“I have friends who are in danger of losing their jobs because of these mandates,” said Dana Leischner, a resident of North Maple Street in Canby. “We all know by now that we must respect this virus. As citizens in a free society, it is incumbent upon us to be diligent.”
Her teenage son Joseph said he does not plan to take the vaccine and shouldn’t be denied the chance to work or go to school because of his choice.
“Forced vaccination flies in the face of equality,” he said. “Many people do not want to get vaccinated. This will create an us vs. them situation. History tells us this does not end well. … Please don’t force me to take an untested drug that will impact my future.”
Brenda Ruble, of Lake Oswego, claimed Covid-19 is a “plandemic designed to destroy business and control your lives.”
“We are in a fight between good and evil,” said Ruble, who worked in alternative medicine for 25 years. “Revelations 18:23 says, ‘By your sorcery, all nations were deceived.’ In this instance, the word ‘sorcery’ in the original Greek text is pharmakeia, from which the word ‘pharmaceutical’ comes from.
“So if I take the word ‘pharmaceutical’ and put it in place of ‘sorcery,’ it reads, ‘By your pharmaceutical, all nations were deceived.’ Folks, you’ve been deceived. … I will not fear the delta variant when I’ve got the Alpha and Omega, and I suggest you get it, too.”
Carol Sadich, of West Linn, also said she worked in medicine and, indeed, pharmaceutical development.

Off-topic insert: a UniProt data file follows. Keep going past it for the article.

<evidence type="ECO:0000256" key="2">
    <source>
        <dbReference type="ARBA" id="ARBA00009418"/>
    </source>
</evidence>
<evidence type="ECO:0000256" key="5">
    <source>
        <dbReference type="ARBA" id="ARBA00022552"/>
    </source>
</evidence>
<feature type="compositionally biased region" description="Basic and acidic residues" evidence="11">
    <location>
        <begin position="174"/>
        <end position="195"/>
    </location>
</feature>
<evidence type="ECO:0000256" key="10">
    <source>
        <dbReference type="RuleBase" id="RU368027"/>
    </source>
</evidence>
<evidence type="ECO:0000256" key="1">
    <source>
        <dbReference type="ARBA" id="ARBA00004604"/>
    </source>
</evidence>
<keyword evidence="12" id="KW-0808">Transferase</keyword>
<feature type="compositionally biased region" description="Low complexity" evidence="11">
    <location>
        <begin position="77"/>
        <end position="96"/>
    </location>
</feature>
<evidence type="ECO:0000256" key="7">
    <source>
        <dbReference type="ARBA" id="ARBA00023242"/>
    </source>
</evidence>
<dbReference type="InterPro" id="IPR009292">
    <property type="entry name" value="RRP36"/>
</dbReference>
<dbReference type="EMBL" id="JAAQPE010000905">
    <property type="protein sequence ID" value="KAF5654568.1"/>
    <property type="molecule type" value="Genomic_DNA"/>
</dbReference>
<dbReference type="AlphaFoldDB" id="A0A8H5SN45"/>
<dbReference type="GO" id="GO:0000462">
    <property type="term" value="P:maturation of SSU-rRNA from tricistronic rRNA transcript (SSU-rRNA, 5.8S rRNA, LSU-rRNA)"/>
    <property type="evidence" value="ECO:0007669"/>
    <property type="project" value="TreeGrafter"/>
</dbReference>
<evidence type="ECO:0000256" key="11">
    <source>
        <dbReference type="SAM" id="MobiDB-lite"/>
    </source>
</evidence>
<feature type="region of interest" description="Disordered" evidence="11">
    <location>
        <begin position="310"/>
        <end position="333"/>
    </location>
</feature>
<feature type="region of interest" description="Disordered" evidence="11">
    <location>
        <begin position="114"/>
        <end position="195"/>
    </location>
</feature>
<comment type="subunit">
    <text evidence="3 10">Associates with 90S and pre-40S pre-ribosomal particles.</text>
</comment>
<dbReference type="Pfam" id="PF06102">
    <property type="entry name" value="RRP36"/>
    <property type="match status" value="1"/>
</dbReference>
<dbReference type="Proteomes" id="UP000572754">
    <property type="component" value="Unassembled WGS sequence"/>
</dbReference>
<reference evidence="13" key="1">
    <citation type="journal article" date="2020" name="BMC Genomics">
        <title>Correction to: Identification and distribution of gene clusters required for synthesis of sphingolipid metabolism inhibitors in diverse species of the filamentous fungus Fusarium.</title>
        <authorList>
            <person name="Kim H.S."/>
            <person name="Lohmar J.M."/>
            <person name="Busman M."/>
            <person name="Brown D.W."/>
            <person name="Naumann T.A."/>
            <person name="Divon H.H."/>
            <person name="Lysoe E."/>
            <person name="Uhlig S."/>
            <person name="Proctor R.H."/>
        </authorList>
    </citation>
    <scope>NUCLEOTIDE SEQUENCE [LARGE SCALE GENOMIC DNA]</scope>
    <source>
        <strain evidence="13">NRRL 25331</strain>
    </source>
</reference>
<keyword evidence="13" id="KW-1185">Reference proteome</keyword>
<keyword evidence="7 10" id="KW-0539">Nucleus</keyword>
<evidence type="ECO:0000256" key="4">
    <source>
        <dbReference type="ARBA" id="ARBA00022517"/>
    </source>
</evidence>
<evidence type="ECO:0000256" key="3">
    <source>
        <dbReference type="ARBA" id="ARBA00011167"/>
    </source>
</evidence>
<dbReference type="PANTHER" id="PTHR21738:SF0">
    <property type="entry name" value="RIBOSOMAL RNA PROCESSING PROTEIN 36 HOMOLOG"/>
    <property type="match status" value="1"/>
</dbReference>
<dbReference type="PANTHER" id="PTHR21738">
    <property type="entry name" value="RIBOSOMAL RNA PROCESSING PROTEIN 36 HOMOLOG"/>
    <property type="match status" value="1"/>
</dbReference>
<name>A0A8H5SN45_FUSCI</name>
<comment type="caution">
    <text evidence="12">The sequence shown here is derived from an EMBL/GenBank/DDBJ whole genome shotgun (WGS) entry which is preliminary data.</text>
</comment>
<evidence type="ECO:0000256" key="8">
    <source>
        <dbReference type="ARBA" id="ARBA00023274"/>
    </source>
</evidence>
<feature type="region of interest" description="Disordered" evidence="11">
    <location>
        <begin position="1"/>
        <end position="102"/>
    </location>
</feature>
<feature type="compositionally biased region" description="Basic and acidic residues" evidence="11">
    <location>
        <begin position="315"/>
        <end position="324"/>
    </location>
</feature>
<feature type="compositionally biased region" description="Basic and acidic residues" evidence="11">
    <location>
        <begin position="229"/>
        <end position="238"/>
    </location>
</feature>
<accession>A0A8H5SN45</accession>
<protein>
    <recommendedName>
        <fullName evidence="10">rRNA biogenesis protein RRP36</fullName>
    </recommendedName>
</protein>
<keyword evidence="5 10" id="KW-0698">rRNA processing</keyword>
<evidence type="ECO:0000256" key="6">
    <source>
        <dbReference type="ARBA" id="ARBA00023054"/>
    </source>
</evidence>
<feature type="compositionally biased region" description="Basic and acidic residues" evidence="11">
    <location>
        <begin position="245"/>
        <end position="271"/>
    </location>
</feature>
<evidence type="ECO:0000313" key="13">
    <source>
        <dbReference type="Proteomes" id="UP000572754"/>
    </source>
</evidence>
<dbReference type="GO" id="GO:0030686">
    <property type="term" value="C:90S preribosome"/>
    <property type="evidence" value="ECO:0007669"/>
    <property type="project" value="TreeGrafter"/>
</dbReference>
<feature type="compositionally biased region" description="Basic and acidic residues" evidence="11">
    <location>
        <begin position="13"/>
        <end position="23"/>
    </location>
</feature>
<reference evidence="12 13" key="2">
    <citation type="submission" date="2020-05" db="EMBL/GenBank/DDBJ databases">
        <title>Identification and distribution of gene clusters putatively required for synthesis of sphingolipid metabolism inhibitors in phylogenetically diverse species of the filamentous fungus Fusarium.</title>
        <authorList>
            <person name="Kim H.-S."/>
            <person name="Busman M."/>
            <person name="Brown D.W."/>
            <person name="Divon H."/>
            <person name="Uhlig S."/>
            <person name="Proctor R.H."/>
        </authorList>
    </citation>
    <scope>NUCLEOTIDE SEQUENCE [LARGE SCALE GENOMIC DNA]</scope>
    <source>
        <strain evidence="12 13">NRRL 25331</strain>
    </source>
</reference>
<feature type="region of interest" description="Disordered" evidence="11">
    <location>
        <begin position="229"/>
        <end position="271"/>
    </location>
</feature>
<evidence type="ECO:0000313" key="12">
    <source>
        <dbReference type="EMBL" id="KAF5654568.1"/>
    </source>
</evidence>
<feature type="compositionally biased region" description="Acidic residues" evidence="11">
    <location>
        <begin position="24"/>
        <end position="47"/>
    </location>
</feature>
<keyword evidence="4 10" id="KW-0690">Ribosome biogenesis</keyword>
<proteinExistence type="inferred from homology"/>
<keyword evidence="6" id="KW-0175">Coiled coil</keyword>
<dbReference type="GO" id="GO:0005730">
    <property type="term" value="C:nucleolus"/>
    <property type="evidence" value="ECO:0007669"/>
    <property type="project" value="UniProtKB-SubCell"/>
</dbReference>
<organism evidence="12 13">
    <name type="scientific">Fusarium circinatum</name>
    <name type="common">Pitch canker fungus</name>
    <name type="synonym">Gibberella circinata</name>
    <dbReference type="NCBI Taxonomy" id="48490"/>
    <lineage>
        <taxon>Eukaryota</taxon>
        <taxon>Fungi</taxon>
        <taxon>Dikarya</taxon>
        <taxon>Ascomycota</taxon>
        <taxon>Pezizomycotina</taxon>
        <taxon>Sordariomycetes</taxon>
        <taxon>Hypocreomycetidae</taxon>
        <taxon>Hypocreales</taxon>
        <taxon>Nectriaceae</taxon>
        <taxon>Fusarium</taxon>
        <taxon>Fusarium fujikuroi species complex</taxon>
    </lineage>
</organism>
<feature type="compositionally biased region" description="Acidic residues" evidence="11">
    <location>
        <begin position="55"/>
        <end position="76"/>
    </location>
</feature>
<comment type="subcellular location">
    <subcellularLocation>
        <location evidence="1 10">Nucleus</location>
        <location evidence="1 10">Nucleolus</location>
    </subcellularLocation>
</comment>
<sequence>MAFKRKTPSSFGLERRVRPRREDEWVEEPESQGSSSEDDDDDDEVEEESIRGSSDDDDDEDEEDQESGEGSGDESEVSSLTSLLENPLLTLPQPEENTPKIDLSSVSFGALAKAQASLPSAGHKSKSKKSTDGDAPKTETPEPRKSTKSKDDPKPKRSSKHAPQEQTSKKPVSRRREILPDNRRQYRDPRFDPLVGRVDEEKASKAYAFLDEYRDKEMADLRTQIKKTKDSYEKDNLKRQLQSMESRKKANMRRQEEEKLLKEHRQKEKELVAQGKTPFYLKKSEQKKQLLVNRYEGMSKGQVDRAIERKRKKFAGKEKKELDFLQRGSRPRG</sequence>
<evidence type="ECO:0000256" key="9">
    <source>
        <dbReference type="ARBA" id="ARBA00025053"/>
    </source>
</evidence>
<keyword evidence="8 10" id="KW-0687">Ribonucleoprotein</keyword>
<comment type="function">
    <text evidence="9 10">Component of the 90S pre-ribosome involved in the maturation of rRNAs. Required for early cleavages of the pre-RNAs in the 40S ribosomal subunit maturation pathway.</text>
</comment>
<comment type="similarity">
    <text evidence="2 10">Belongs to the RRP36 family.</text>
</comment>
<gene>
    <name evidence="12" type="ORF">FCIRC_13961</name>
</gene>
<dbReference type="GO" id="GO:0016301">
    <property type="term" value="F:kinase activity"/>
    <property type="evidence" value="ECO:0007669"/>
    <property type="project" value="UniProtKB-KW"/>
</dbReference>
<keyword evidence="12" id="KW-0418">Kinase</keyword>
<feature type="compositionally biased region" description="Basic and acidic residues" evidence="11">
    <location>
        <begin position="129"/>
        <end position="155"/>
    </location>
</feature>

“The masks do not work,” Sadich said. “The molecular size of the virus is small enough, it goes right through the mask. And kids wearing masks are like making a little petri dish for all the viruses.”
Scientific and medical evidence does support universal mask wearing in public spaces as an effective way to reduce transmission of airborne viruses.
Most masks are not designed or intended to block virus molecules themselves, but rather, the respiratory droplets in which they are carried (which are much larger).
Molalla resident Chelsea Wilson is one state worker who is considering leaving her job because of the governor’s latest mandate.
Wilson, who is six months pregnant, has worked during the pandemic to determine eligibility for assistance programs like SNAP and TANF.
“While I don’t feel comfortable obtaining a vaccine for myself and my unborn child,” Wilson said, “I’m forced to face some hard decisions … if I want to continue my employment or become one of those Oregonians I’ve been serving for the past 18 months.”
Smith and fellow Commissioner Mark Shull have been vocal in their opposition to the mask mandate and other coronavirus-related directives.
Smith said in a tweet that she “stands” with Marion and Polk counties, both of which passed resolutions against the new indoor mask mandate.
Nevertheless, the indoor mask mandate took effect Friday in Clackamas County.
The new mask mandate and required vaccinations for state workers were announced this week as the state grapples with a delta-fueled resurgence of Covid-19, one that had left a pandemic-high 733 Oregonians hospitalized as of Friday — 185 of them in intensive care.